Water contamination issues continue to splash headlines across the U.S. If it’s not one public water system, it is another, as shown by a 2016 study that revealed nearly 21 million Americans, or 6 percent of the U.S. population, received water from systems that violated health standards set by the U.S. Environmental Protection Agency (EPA).
Because of ongoing concerns about contaminated water, more and more consumers are using water filters to help protect themselves and their families. Transparency Market Research (TMR) predicts the water purification market will grow at a CAGR (compound annual growth rate) of 8.4 percent over the next seven years to an estimated valuation of USD 110 billion by 2025.
Water filters can help address many health and non-health related contaminants to keep water safer and great tasting. There are hundreds of brands available in today’s marketplace, offering several styles to accommodate a consumer’s needs. Pitchers, dispensers, faucet-mounted, under-the-countertop, on-the-countertop, refrigerator and whole house filters make up a significant portion of available options.
But with so many options how do consumers decide which brand is worth the money?
According to Amanda Fisher, business development manager for UL’s water systems program, the first step is to determine the state of water currently flowing out one’s taps. The EPA offers a plethora of information on its drinking water and groundwater webpage. You can review your local consumer confidence report (CCR) or learn all about lead in drinking water, among other topics in articles offered throughout the site.
Finding the right filter to reduce your area’s contaminants is much easier after reviewing your local CCR. Look for a filter that claims to remove the containments identified by the CCR or those that most concern you. When selecting a filter, you may also want to choose one that has been tested and certified by a third party to applicable water industry standards.
UL offers independent testing and certification to voluntary industry standards for manufacturers of residential drinking water filters, including NSF/ANSI 42 – Aesthetic Effects and NSF/ANSI 53 – Health Effects. Both standards have identical requirements when it comes to evaluation of the material safety and structural integrity, but differ in the type of contaminant reduction testing performed.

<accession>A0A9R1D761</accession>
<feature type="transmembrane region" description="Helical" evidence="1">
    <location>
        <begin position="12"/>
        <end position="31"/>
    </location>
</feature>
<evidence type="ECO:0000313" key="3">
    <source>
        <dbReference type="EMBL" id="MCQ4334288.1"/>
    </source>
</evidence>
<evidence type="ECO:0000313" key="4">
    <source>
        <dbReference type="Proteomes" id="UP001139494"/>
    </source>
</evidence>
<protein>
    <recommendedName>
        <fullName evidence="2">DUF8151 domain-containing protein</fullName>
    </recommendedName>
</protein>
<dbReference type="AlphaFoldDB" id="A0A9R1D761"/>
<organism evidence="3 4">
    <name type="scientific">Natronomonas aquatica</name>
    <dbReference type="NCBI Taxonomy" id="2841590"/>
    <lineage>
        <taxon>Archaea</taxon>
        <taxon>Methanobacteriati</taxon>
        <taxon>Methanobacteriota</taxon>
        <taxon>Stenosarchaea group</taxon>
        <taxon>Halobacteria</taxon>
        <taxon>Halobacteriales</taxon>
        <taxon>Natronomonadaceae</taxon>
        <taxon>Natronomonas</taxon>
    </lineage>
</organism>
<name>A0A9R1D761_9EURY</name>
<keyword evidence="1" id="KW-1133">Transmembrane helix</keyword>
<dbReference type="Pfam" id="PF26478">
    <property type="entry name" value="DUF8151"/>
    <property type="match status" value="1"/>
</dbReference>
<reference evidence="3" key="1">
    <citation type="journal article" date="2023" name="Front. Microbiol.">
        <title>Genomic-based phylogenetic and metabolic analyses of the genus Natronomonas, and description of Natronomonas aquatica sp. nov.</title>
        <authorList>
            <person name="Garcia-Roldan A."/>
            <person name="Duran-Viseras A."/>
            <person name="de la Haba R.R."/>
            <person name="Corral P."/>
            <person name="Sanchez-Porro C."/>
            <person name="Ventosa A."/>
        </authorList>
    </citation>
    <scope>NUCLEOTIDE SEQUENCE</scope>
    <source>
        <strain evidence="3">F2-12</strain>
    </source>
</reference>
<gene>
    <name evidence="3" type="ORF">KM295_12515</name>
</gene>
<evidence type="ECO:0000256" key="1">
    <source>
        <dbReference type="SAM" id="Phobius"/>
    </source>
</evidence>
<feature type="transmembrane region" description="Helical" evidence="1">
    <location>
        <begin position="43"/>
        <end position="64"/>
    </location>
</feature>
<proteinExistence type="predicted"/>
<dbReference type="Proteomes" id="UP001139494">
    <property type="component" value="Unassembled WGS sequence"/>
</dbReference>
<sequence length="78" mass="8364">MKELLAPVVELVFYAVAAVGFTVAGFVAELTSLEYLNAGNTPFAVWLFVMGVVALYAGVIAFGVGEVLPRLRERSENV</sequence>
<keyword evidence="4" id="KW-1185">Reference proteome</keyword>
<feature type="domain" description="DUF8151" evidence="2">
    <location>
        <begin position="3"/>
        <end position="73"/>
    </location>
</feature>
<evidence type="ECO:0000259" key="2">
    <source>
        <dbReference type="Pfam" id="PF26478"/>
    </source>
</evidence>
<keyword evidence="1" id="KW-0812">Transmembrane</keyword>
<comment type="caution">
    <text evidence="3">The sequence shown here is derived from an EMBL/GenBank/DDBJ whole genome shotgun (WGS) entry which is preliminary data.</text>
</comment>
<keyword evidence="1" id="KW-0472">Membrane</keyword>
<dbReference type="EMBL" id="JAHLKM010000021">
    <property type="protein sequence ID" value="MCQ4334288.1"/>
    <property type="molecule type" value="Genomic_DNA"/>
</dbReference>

For example, NSF/ANSI 53 evaluates filters claiming to reduce contaminants that are considered harmful by the EPA. Such contaminants include lead, arsenic, mercury, nitrates/nitrites, volatile organic compounds (VOC), microbial cysts such as Giardia and Cryptosporidium and others. A second standard, NSF/ANSI 42, determines if the filter being tested minimizes aesthetic, non-health related contaminants from public or private water supplies, such as chlorine (taste and odor), chloramine, hydrogen sulfide, phenol, iron, manganese, pH neutralization, zinc and particulate reduction.
In addition to contaminant reduction testing requirements, NSF/ANSI 42 and NSF/ANSI 53 also set criteria for literature that must accompany each system. The literature criteria are quite involved and have specific requirements for the data label, the manual and the performance data sheet. The language needs to be specific and include actual data as well as clearly state the percentage of contaminant reduced by the product.
“The literature review is designed to help protect the consumer,” Fisher said. “It is to make sure the consumer understands what the product does and does not do.”
Water filtration devices that have been certified to NSF/ANSI 42 and NSF/ANSI 53 standards by an ANSI accredited third-party certification organization, such as UL, have undergone a rigorous evaluation and testing process. Consumers choosing these filters can rest assured that the products perform as expected.
A portion of this article is an excerpt from A Path to Success: Certification of Drinking Water Filtration Devices.